By Pamela Atwood, MA, Director of Dementia Care Services
One of the things that can be harder than asking for help is accepting it. Caregivers often feel that care responsibilities are theirs alone. Some have fears of what might happen whey they are away. Some think accepting help is a sign of failure on their part. However, research shows that successful caregivers regularly take breaks and accept help (also referred to as “respite”). People also feel good when they do something nice for someone else. Caregivers might be asked what can be “given” for birthdays or the holidays. To make it easier to accept help, here is some language to use and a list of things to say “yes” to (adapted from http://www.caregiver.org):
- Read a book with Mom, watch TV, listen to music or play simple games so that I can have a break.
- He always did the yard work. If you could rake leaves, pull weeds together, it would help with household chores and make dad feel useful.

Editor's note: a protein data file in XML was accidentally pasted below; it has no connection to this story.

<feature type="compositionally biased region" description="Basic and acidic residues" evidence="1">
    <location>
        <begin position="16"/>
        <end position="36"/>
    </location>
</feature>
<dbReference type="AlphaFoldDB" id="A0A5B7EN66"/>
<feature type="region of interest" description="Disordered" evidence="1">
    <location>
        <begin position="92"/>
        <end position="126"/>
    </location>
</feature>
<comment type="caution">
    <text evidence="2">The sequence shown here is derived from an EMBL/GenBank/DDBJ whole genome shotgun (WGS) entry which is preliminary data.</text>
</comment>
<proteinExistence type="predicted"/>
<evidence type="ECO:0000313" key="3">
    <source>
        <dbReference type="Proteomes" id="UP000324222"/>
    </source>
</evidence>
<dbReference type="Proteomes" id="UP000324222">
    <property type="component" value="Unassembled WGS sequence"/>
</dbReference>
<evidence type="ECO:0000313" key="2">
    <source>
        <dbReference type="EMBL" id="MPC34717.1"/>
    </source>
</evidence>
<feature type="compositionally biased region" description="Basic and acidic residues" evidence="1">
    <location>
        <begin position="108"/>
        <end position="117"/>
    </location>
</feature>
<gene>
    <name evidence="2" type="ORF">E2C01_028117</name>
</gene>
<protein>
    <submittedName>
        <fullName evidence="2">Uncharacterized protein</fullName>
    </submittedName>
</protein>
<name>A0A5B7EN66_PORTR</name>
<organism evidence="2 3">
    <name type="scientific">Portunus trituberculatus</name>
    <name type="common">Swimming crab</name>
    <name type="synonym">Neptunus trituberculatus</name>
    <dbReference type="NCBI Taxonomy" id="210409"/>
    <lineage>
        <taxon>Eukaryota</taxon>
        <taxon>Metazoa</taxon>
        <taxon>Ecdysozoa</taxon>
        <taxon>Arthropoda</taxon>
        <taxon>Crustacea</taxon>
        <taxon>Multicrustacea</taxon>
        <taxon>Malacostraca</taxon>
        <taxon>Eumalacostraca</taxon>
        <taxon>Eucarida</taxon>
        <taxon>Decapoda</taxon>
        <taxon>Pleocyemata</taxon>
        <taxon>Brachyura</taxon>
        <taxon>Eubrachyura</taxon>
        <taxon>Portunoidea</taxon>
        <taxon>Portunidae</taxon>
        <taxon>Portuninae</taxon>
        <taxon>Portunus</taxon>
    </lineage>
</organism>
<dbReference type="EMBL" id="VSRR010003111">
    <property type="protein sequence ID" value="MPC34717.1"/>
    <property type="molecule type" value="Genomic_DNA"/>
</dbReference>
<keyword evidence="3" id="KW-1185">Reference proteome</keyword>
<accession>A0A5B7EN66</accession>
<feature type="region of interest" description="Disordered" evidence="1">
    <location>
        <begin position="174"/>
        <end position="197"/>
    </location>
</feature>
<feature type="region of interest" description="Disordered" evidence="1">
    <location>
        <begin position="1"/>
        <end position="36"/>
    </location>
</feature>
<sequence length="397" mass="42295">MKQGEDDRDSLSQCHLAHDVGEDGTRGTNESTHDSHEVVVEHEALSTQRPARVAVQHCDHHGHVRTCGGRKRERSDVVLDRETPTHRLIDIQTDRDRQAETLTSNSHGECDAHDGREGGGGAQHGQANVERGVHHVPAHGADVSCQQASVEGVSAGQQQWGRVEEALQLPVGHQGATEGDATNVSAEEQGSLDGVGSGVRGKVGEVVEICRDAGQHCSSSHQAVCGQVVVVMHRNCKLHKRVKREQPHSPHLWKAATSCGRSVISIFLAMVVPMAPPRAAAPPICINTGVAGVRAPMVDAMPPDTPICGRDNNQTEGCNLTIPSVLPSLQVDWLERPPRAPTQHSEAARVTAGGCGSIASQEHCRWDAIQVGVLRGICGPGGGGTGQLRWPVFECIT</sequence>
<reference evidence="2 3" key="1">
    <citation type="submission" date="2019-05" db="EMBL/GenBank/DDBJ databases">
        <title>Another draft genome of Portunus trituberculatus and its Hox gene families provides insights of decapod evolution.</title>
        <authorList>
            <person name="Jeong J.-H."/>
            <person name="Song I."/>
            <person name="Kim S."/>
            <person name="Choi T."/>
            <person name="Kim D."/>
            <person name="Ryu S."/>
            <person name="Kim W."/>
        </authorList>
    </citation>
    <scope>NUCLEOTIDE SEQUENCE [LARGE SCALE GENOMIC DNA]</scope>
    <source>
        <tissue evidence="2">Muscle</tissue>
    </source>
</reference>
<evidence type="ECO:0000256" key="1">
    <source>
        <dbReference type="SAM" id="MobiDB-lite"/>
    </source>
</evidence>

- Go shopping for me, or pick up a few items for me when you’re at the grocery store.
- Drive to an appointment.
- Be available for talking – help me laugh and get some perspective about my situation.
- Call once a week and let’s talk about anything bug caregiving!
- Help me complete a project.
- Stay with your father so that I can go to synagogue/church, take a nap, attend a support group, get a haircut or go to the doctor.
- Go to lunch or a movie with me, take a walk or help me get some exercise.
- Sort the mail and throw away the junk.
- Run errands like getting the car washed or a full tank of gas.
- Give Mom a manicure or haircut.
- Help me fill out forms, or sort out insurance issues.
When people offer, caregivers should realize that most people are glad to feel that they have helped; they are not looking for you to return the favor. Caregivers often feel indebted to those who help, but honest, sincere appreciation is thanks enough.